Environmental Group Is Cloning Redwood Trees to Help Reduce Global Warming
A recent AP story tells of a nonprofit organization called Archangel Ancient Tree Archive, which is rushing to collect genetic material from ancient redwood trees and replanting clones in hopes of restoring the world’s ancient forests and putting them to work cleansing the environment and absorbing carbon dioxide. Carbon dioxide is one of the leading the greenhouse gases responsible for global warming.
The mission of this group is to clone the oldest and largest individuals within the world’s most ecologically valuable tree species, and persuade people to buy and plant millions of copies.
David Milarch, the group’s co-founder, says, “In our infinite wisdom, we’ve destroyed 98 percent of the old growth forests that kept nature in balance for thousands of years. That’s what we intend to put back.”
The articles states that scientific opinion varies on whether trees that survive for centuries have superior genes or simply have been in the right places at the right times to avoid fires, diseases and other misfortunes. But Archangel Archive is a believer in the super-tree idea. The group has tracked down and cloned some of the biggest and oldest of more than 60 species and is developing inventories.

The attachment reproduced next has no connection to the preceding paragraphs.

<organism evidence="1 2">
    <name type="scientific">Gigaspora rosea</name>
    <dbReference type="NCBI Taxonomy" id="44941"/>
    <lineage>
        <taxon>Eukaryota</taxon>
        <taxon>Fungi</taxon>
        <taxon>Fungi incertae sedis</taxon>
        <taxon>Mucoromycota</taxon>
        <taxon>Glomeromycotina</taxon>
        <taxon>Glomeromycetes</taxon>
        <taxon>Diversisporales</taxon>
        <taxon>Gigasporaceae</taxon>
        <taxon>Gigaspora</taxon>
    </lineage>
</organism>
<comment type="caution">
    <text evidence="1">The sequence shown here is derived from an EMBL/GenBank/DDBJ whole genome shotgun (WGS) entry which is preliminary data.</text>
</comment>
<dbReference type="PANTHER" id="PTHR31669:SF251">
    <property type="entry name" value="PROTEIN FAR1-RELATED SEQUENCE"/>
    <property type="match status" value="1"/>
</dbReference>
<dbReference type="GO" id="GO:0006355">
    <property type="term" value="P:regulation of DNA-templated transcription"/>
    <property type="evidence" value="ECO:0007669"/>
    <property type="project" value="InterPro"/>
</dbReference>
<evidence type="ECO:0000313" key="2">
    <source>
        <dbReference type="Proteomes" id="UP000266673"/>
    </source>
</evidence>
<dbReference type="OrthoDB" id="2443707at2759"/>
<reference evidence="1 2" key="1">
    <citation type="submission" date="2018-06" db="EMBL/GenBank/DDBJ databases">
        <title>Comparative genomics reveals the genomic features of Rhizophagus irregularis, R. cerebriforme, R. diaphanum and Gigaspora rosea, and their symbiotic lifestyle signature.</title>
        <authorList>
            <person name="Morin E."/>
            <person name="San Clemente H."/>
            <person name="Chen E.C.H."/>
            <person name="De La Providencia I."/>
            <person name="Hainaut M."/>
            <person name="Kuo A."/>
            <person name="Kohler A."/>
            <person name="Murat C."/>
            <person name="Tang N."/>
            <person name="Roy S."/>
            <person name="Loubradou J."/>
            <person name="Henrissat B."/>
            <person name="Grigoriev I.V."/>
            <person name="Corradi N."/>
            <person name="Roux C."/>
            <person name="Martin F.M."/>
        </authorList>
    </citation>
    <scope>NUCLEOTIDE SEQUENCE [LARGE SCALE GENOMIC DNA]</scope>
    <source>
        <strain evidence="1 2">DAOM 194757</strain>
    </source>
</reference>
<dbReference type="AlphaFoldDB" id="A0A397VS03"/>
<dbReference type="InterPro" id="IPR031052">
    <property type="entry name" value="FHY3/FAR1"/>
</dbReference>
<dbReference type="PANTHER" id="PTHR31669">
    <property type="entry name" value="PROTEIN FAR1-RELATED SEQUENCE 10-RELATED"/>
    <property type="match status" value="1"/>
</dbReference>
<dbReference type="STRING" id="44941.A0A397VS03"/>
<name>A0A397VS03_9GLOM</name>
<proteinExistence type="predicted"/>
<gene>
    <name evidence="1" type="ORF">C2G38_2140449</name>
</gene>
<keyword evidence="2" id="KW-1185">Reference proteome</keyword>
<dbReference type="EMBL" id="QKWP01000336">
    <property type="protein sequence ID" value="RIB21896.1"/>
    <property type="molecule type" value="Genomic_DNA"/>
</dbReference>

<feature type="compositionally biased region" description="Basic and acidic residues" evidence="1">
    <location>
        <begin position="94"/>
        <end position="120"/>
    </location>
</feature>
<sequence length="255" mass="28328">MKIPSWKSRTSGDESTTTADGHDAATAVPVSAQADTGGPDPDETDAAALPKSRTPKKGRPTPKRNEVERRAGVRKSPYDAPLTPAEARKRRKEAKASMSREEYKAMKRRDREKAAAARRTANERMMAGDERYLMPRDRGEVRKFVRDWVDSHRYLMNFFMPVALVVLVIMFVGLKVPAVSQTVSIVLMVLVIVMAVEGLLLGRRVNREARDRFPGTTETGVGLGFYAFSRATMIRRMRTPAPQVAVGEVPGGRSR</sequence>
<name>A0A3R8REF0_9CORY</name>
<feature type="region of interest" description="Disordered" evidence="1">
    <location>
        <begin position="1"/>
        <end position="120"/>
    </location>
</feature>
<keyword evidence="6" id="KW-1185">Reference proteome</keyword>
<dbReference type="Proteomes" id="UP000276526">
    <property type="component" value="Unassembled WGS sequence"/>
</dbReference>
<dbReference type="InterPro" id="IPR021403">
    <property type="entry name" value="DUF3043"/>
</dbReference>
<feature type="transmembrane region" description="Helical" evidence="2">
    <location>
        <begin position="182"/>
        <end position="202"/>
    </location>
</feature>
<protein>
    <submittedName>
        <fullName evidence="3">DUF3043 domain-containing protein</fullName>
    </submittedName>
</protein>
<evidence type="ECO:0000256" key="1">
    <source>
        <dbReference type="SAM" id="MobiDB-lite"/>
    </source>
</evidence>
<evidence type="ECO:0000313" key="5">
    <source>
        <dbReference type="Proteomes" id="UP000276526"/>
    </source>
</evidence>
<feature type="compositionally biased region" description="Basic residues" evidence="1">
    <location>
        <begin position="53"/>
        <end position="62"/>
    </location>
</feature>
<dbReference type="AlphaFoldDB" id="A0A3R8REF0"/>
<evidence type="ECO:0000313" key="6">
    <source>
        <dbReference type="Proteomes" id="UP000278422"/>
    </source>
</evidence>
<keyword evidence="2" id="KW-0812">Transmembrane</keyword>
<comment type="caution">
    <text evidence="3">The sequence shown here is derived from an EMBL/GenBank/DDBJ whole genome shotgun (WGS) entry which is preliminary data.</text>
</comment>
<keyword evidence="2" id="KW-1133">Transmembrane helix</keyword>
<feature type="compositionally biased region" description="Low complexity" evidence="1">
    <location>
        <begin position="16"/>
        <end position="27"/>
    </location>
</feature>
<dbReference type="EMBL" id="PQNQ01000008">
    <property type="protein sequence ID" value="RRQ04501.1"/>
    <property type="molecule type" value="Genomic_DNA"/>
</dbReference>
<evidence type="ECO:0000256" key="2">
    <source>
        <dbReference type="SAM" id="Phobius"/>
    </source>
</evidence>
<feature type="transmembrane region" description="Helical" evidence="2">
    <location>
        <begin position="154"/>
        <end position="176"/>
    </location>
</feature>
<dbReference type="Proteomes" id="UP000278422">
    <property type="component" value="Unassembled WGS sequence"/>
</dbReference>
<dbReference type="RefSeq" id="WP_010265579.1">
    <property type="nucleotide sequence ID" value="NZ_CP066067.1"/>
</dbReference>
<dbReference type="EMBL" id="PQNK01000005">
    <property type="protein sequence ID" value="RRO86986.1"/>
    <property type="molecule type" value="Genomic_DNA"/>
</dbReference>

Terry Root, a Stanford University climate change expert, said giant tree clones could help fight global warming if large numbers are planted where conditions favor their long-term survival.
The problem as I see it, is that both redwood and sequoia trees cannot grow everywhere. Perhaps it might be better to find fast growing trees, such as the leucaena plant of the rain forests, which can grow in tropical locations, and other trees that can be grown in other regions. A one-size-fits-all approach is not practical, as there are many factors that affect tree growth, including soil conditions, temperature and climate, population density, as well as general topographical and geographical considerations.
Hats off to the Archangel Ancient Tree Archive for being pro-active. They are on the right track.
Anybody else know if any similar tree cloning operations or massive tree planting programs exclusively done to help combat global warming? I’d love to hear about them.
Here’s to a greener tomorrow today.